Home Atlanta News Q&A: “Mother of God” depicts Mary as a regular woman faced with a choice

Q&A: “Mother of God” depicts Mary as a regular woman faced with a choice

by Atlanta Business Journal

When Mother of God opens today at the Southwest Arts Center, audiences will get the chance to see a brand-new, homegrown musical in its first full-scale production. From local writers Christian Magby (music and lyrics) and Christian Albright (book and lyrics), the musical, directed by Jade Lambert-Smith, depicts Mary, the mother of Jesus. The piece might have familiar source material, but the creative team says they have focused on bringing this larger-than-life story to a relatable level. Magby and Lambert-Smith sat down with ArtsATL to discuss their journey, from their staged reading at the Atlanta Musical Theatre Festival in 2017 to the rehearsal room mere weeks before opening.

ArtsATL: Take us back to the beginning of this process. Where did this show come from?

Christian Magby: I just remember graduating high school, and my collaborator and best friend Christian Albright and I had just finished our show Black in Time and had a “What’s next?” type of moment. I had always felt that there was this need to tell this story in the way that we knew how. I felt it in a way that almost felt divine. We realized, if we don’t tell this story the way that we feel it’s supposed to be told, who will? [From 2013 to now], seeing it evolve over time, despite the fact that we’ve all been working on other projects, this is the one that we knew we could never put down. We’d be doing a disservice not to do it right now, when it feels like we need it.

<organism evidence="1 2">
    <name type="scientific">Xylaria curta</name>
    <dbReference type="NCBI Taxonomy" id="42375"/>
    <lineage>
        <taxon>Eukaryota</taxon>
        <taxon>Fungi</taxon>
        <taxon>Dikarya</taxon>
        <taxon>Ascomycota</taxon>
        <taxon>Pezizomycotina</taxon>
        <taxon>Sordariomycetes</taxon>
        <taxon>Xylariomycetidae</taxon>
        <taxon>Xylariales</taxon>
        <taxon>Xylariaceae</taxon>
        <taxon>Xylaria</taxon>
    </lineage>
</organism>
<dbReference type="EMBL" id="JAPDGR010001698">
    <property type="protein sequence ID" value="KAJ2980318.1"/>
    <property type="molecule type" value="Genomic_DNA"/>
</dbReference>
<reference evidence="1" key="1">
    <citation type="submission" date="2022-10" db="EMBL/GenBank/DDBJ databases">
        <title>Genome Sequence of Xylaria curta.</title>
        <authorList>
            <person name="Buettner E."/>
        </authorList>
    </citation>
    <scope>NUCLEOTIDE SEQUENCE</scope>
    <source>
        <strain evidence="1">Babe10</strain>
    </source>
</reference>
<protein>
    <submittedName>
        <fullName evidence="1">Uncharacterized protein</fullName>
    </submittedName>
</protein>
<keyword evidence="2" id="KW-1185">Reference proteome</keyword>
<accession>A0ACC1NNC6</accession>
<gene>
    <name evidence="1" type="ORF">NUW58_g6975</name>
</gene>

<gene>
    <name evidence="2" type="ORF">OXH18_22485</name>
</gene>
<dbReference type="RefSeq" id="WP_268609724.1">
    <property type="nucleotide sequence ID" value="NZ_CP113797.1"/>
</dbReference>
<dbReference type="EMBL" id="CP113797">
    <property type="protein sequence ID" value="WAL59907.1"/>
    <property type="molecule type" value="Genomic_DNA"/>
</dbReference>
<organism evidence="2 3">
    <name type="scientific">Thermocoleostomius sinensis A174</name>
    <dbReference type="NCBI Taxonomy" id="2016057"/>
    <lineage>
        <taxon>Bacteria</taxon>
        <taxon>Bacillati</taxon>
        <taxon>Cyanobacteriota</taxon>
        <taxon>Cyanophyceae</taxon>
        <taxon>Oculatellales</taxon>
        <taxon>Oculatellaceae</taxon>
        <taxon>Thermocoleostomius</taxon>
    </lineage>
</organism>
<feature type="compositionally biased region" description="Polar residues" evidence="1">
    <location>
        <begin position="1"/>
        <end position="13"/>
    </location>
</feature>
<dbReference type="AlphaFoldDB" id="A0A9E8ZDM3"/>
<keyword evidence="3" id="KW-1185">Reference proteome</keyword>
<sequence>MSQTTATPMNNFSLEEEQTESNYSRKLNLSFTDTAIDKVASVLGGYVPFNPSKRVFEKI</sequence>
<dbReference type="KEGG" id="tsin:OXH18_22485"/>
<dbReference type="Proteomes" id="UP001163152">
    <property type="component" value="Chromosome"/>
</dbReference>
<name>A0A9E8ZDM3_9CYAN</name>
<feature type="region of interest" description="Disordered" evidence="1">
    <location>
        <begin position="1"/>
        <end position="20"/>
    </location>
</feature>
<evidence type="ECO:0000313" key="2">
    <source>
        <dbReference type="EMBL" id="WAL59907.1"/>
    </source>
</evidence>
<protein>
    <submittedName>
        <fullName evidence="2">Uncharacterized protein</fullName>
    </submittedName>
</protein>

ArtsATL: Jade, when did you come into the process?

Christian Magby

Jade Lambert-Smith: I believe it was 2017, when we started rehearsing for the Atlanta Musical Theatre Festival. I directed that workshop with them. So I’ve seen all the iterations of the script. It’s been wonderful. 

Magby: And being able to collaborate with Jade, it’s another perspective of where the story can go. Especially with [the writers] as two guys, it’s really, really important that we’re tapping into our female colleagues and friends to ask, “Do you identify with this part of Mary’s journey?” It’s not only helped us be able to grow but keep the story grounded in reality, with stakes.  

ArtsATL: What did you learn from your staged reading workshop at the Atlanta Musical Theatre Festival?

Magby: It was really big. I think that was the big takeaway. We had 31 people in our cast, and then everybody in town was like, “We’d love to do your show if there weren’t so many people in it.” I realized that having a whole bunch of people on stage doesn’t necessarily help you tell your story. You have to have the right people to tell your story. In being able to watch it then, I was able to see how it was . . . a Mary and Joseph story instead of a Mary story. [But] it’s not [supposed to be] a love story, so . . . eliminating the possibility of that has truly enabled us to find her voice and her arc. 

ArtsATL: What’s your perspective on that, Jade?